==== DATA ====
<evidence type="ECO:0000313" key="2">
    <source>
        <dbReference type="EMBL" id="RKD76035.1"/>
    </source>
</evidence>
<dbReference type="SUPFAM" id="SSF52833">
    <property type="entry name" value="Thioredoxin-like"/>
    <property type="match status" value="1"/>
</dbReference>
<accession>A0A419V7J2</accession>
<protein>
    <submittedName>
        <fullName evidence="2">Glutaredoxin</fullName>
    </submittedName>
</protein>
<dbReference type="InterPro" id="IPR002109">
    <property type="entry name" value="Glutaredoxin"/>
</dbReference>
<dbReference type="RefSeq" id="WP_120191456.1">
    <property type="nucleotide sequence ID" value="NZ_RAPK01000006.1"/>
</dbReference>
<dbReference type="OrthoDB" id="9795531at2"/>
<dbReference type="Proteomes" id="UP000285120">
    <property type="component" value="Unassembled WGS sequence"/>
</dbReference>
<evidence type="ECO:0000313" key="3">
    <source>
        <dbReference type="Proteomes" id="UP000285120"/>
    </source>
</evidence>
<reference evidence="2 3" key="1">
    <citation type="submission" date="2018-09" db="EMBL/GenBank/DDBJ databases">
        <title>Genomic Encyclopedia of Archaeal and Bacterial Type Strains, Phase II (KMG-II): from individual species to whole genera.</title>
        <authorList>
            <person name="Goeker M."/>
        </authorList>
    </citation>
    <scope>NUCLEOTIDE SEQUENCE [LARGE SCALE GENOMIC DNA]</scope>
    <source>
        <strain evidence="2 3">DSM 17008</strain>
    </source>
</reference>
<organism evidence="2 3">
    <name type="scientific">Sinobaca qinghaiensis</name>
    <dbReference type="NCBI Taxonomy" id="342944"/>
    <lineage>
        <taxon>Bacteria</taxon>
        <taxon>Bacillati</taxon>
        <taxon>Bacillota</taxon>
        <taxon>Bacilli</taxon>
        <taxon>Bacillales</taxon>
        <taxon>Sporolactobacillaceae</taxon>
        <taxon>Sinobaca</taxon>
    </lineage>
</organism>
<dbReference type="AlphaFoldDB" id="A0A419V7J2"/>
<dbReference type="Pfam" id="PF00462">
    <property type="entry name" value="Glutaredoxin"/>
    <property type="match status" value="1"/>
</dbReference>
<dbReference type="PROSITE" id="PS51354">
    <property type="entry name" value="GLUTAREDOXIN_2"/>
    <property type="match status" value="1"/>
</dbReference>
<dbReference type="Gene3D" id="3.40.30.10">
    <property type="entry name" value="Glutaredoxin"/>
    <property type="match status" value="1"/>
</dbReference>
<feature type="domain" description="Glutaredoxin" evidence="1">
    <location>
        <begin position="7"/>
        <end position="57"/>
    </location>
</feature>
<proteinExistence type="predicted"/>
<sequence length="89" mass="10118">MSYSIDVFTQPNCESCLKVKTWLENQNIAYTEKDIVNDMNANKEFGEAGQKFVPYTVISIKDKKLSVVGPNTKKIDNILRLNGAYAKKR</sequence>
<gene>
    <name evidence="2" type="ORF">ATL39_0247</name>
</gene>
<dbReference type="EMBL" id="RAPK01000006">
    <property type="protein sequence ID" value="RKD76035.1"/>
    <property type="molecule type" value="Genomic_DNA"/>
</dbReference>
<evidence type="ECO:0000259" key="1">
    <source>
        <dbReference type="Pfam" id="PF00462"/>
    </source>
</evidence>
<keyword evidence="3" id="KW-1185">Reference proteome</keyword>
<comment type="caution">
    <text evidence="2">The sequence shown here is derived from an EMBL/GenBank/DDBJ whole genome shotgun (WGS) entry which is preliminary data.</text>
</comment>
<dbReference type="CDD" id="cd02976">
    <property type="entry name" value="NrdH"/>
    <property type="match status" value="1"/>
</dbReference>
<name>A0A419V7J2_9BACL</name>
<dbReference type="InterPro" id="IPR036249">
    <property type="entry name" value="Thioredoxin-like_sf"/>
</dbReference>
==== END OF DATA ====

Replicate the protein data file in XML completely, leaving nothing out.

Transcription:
<evidence type="ECO:0000313" key="2">
    <source>
        <dbReference type="EMBL" id="RKD76035.1"/>
    </source>
</evidence>
<dbReference type="SUPFAM" id="SSF52833">
    <property type="entry name" value="Thioredoxin-like"/>
    <property type="match status" value="1"/>
</dbReference>
<accession>A0A419V7J2</accession>
<protein>
    <submittedName>
        <fullName evidence="2">Glutaredoxin</fullName>
    </submittedName>
</protein>
<dbReference type="InterPro" id="IPR002109">
    <property type="entry name" value="Glutaredoxin"/>
</dbReference>
<dbReference type="RefSeq" id="WP_120191456.1">
    <property type="nucleotide sequence ID" value="NZ_RAPK01000006.1"/>
</dbReference>
<dbReference type="OrthoDB" id="9795531at2"/>
<dbReference type="Proteomes" id="UP000285120">
    <property type="component" value="Unassembled WGS sequence"/>
</dbReference>
<evidence type="ECO:0000313" key="3">
    <source>
        <dbReference type="Proteomes" id="UP000285120"/>
    </source>
</evidence>
<reference evidence="2 3" key="1">
    <citation type="submission" date="2018-09" db="EMBL/GenBank/DDBJ databases">
        <title>Genomic Encyclopedia of Archaeal and Bacterial Type Strains, Phase II (KMG-II): from individual species to whole genera.</title>
        <authorList>
            <person name="Goeker M."/>
        </authorList>
    </citation>
    <scope>NUCLEOTIDE SEQUENCE [LARGE SCALE GENOMIC DNA]</scope>
    <source>
        <strain evidence="2 3">DSM 17008</strain>
    </source>
</reference>
<organism evidence="2 3">
    <name type="scientific">Sinobaca qinghaiensis</name>
    <dbReference type="NCBI Taxonomy" id="342944"/>
    <lineage>
        <taxon>Bacteria</taxon>
        <taxon>Bacillati</taxon>
        <taxon>Bacillota</taxon>
        <taxon>Bacilli</taxon>
        <taxon>Bacillales</taxon>
        <taxon>Sporolactobacillaceae</taxon>
        <taxon>Sinobaca</taxon>
    </lineage>
</organism>
<dbReference type="AlphaFoldDB" id="A0A419V7J2"/>
<dbReference type="Pfam" id="PF00462">
    <property type="entry name" value="Glutaredoxin"/>
    <property type="match status" value="1"/>
</dbReference>
<dbReference type="PROSITE" id="PS51354">
    <property type="entry name" value="GLUTAREDOXIN_2"/>
    <property type="match status" value="1"/>
</dbReference>
<dbReference type="Gene3D" id="3.40.30.10">
    <property type="entry name" value="Glutaredoxin"/>
    <property type="match status" value="1"/>
</dbReference>
<feature type="domain" description="Glutaredoxin" evidence="1">
    <location>
        <begin position="7"/>
        <end position="57"/>
    </location>
</feature>
<proteinExistence type="predicted"/>
<sequence length="89" mass="10118">MSYSIDVFTQPNCESCLKVKTWLENQNIAYTEKDIVNDMNANKEFGEAGQKFVPYTVISIKDKKLSVVGPNTKKIDNILRLNGAYAKKR</sequence>
<gene>
    <name evidence="2" type="ORF">ATL39_0247</name>
</gene>
<dbReference type="EMBL" id="RAPK01000006">
    <property type="protein sequence ID" value="RKD76035.1"/>
    <property type="molecule type" value="Genomic_DNA"/>
</dbReference>
<evidence type="ECO:0000259" key="1">
    <source>
        <dbReference type="Pfam" id="PF00462"/>
    </source>
</evidence>
<keyword evidence="3" id="KW-1185">Reference proteome</keyword>
<comment type="caution">
    <text evidence="2">The sequence shown here is derived from an EMBL/GenBank/DDBJ whole genome shotgun (WGS) entry which is preliminary data.</text>
</comment>
<dbReference type="CDD" id="cd02976">
    <property type="entry name" value="NrdH"/>
    <property type="match status" value="1"/>
</dbReference>
<name>A0A419V7J2_9BACL</name>
<dbReference type="InterPro" id="IPR036249">
    <property type="entry name" value="Thioredoxin-like_sf"/>
</dbReference>